This is a collection of twelve articles presented at a Warburg Institute conference in March 2013. As the editors explain in the introduction, the aim of the conference was to explore the close links between medicine and philosophy in the first Islamic centuries, not only the engagement with the Greek intellectual tradition but also the use of philosophical argumentation in medical contexts and vice versa. These articles cover a wide variety of topics.
Many of the questions raised in the introduction are tackled by Peter E. Pormann in the first article, "Philosophical Topics in Medieval Arabic Medical Discourse: Problems and Prospects". Pormann surveys the entanglements between philosophy and medicine in early Islam by focusing on three particular themes: the mind-body problem and the link between physiological processes and intellectual and cognitive abilities; the use of philosophical concepts in medical epistemology as represented by the debate experience-reason; and the genre of Doubts (šukūk), whereby medical authors criticised the opinions of previous authorities, which Pormann introduces as "probably the most philosophical genre of medical writing".
The next three articles centre on the engagement with the Greek tradition. In "Hippocrates of Cos in Arabic Gnomologia", Oliver Overwien explores the genre of Arabic gnomologia as a vehicle for conveying Greek sapiential literature and also, occasionally, historical and biographical information. In particular, Overvien focuses on the sayings attributed to Hippocrates in two medieval Arabic collections, the Ethical Sayings of the Philosophers (Ādāb al-falāsifa) traditionally ascribed to Ḥunayn Isḥāq, and the Epitome of the Cabinet of Wisdom (Muntaḫab ṣiwān al-ḥikma) written by al-Siǧistānī. Whilst in the first work the treatment of Hippocrates deals with the treatment symptomatology of love-sickness and the cure of the "maladie of love", the maxims compiled by al-Siǧistānī are of moral tenor and portray the ideal image of a renunciant physician. Overvien discusses the process of transmission -- and distortion -- of these sayings from the late antique literary milieu into the Arabic sapiental corpus.
Rotraud Hansberger ("Length and Shortness of Life Between Philosophy and Medicine: The Arabic Aristotle and his Medical Readers") discusses the influence of the medical milieu in the Arabic reception of Aristotle's Parva Naturalia. After explaining the peculiarities of the Arabic version of this work (which is an adaptation rather than a translation) of three of the seven original Greek books, Hansberger focuses her discussion on one particular book, the Arabic version of On Length and Shortness of Life, and compares it with Qusṭā ibn Lūqā's work on the same topic, On Length and Shortness of Life and the Physiognomy of the Long-lived. She cogently argues that the Neo-Platonic elements introduced into the Arabic version of the Parva Naturalia -- also present in Qusṭā ibn Lūqā's work -- indicate that this Aristotelian work was essentially received and read as a medical text. Hansberger discusses these medical biases as a plausible explanation for understanding the peculiarities of the Arabic version.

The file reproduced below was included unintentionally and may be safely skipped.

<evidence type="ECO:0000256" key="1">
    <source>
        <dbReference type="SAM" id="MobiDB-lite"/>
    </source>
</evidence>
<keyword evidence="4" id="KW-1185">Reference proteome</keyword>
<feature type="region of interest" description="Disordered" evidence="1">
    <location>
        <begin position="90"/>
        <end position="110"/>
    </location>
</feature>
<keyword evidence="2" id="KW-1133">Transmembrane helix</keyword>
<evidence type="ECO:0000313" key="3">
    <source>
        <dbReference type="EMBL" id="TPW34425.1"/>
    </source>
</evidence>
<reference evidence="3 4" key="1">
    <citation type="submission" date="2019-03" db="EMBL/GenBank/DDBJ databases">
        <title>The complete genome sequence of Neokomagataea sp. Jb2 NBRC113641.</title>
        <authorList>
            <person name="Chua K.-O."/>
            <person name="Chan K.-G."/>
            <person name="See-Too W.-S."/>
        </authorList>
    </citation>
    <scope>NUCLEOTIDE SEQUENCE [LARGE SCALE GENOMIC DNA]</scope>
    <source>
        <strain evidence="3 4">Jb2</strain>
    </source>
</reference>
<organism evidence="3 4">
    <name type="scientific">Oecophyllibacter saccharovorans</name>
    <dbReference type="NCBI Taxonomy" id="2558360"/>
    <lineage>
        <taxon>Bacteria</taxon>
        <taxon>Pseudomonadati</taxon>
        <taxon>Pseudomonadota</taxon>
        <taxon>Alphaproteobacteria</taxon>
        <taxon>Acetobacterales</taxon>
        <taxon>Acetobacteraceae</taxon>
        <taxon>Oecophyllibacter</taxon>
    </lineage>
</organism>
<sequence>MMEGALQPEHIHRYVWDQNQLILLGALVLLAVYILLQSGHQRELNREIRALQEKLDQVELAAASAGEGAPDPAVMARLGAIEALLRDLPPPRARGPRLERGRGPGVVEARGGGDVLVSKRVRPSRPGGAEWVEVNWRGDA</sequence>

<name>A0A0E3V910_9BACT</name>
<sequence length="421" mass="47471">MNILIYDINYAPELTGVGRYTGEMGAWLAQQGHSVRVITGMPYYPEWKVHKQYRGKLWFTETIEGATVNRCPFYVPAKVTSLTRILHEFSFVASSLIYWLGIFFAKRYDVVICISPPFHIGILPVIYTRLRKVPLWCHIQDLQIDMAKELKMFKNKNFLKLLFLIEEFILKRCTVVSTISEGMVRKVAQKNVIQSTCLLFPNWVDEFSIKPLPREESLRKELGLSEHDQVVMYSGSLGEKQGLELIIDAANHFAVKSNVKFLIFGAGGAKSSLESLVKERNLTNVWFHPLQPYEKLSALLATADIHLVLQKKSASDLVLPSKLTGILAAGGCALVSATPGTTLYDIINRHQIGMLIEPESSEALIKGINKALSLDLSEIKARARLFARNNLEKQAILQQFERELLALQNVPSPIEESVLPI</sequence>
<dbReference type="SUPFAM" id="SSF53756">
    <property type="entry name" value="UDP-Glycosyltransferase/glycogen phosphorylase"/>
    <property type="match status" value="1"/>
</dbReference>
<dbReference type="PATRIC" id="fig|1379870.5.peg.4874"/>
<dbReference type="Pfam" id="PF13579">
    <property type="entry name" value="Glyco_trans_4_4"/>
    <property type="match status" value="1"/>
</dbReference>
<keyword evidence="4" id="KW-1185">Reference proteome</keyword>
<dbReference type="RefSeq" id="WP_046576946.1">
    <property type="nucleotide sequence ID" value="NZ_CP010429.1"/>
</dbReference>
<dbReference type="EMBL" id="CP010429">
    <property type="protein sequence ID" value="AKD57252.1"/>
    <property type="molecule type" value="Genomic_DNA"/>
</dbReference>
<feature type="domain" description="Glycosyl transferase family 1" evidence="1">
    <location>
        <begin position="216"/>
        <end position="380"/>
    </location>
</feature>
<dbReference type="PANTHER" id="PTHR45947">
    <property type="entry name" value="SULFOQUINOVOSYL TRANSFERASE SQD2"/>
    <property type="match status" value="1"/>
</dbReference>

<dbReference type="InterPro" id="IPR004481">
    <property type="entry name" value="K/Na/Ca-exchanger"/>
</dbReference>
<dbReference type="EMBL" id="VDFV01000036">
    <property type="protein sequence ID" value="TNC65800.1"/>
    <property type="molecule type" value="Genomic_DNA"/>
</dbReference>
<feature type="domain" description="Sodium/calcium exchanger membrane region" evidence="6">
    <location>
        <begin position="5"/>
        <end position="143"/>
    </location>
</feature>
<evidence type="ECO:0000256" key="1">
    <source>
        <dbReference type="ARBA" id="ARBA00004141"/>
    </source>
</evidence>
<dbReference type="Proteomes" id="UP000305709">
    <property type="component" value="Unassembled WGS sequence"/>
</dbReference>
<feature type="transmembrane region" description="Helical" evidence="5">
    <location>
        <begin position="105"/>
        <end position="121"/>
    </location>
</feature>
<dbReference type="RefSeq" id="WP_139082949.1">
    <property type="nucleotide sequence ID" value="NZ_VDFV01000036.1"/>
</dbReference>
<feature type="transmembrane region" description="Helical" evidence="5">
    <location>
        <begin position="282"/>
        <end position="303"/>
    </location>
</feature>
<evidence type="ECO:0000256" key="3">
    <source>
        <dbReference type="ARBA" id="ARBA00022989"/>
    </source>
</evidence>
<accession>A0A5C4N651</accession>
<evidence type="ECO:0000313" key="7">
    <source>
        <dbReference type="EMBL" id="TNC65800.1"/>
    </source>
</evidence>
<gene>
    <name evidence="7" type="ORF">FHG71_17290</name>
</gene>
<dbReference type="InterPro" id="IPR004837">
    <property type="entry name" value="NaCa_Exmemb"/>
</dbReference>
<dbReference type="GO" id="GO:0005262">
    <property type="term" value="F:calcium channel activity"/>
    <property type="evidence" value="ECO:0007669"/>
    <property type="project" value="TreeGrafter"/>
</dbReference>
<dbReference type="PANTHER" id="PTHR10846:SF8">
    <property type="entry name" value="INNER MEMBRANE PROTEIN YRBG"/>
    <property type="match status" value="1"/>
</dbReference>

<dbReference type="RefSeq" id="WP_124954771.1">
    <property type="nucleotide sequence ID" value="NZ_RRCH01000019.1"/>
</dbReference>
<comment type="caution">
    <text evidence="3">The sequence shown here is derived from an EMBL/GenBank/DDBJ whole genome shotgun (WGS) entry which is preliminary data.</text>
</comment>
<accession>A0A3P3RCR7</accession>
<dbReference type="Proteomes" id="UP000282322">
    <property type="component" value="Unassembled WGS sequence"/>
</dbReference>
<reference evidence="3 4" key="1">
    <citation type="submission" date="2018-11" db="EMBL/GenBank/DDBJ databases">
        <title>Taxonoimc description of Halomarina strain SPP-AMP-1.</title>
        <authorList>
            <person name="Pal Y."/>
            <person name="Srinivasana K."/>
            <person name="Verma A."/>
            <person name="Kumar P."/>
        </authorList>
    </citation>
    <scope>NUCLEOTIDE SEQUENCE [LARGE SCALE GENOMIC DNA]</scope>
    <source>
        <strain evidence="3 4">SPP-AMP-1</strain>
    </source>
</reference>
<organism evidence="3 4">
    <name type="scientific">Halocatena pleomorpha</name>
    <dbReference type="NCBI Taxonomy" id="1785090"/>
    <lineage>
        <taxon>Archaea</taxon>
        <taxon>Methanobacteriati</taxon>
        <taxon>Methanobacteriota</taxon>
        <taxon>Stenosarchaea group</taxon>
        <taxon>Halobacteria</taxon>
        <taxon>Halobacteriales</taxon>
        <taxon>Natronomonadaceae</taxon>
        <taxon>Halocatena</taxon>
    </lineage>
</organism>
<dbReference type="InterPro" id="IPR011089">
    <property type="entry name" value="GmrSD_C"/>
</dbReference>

James Montgomery's "Al-Ǧāḥiẓ, Falsafa, and the Arabic Hippocrates" centres on the engagement of the Abbasid theologian and polymath al-Ǧāḥiẓ with the Greek medical and philosophical tradition, especially Hippocrates. He begins by discussing the famous critique of translation reported by al-Ǧāḥiẓ in his Book of Living (Kitāb al-ḥayawān), and its relevance to understanding the reception of the Greek tradition. Montgomery explores first the concept of falsafa in several Ǧāḥiẓian works, including a hitherto untranslated fragment of al-Ǧāḥiẓ that has preserved a caricature of a self-portrayed expert in speculative theology. He also discusses the reception of Greek medicine in several works of al-Ǧāḥiẓ, especially his engagement with the Hippocratic corpus, which, according to Montgomery, provides intellectual tools to analyse the society as an organic body subjected to diseases and, therefore, open to diagnosis and cure.
In the volume's most substantial article, "Early Kalām and the Medical Tradition", Gregor Schwarb presents a detailed survey of the relationship between Muslim theology and medicine in the formative period of Islam, and also an edition and translation of two chapters from Muḥammad ibn ʿAlī Mazdak's commentary on Ibn Mattawayh's Kitāb al-taḏkīra fī aḥkām al-ǧawāhir wa-l-aʿrāḍ. Following the thesis advanced by Tzvi Langermann, the first part of Schwarb's article addresses the influence of Greek medical notions in theological debates, especially the anti-atomism of the Hippocratic theory of the stochastic elements advanced in On Nature of Man and taken up later by Galen. Langermann postulated that Galen became an authoritative voice for those who denied creation due to his understanding of the world as a self-contained system governed by its own laws. Schwarb takes this thesis further to show how Muslim theologians developed a sophisticated theory of atomism to defend the role of God as Creator, providing an important re-evaluation of the influence of Galen in kalām. Schwarb discusses a second major physician, al-Rāzī, whose philosophical work is to a great extent a reaction against Muʿtazilism and who is regarded as a heretic by Muslim theologians. Schwarb's article is a very important contribution toward understanding the relationship between philosophy, medicine and theology in Islam, especially the influence of these disciplines in kalām cosmology and their reinterpretation by Muslim theologians who sought to provide a counterargument against the discourse of Hellenised falsafa.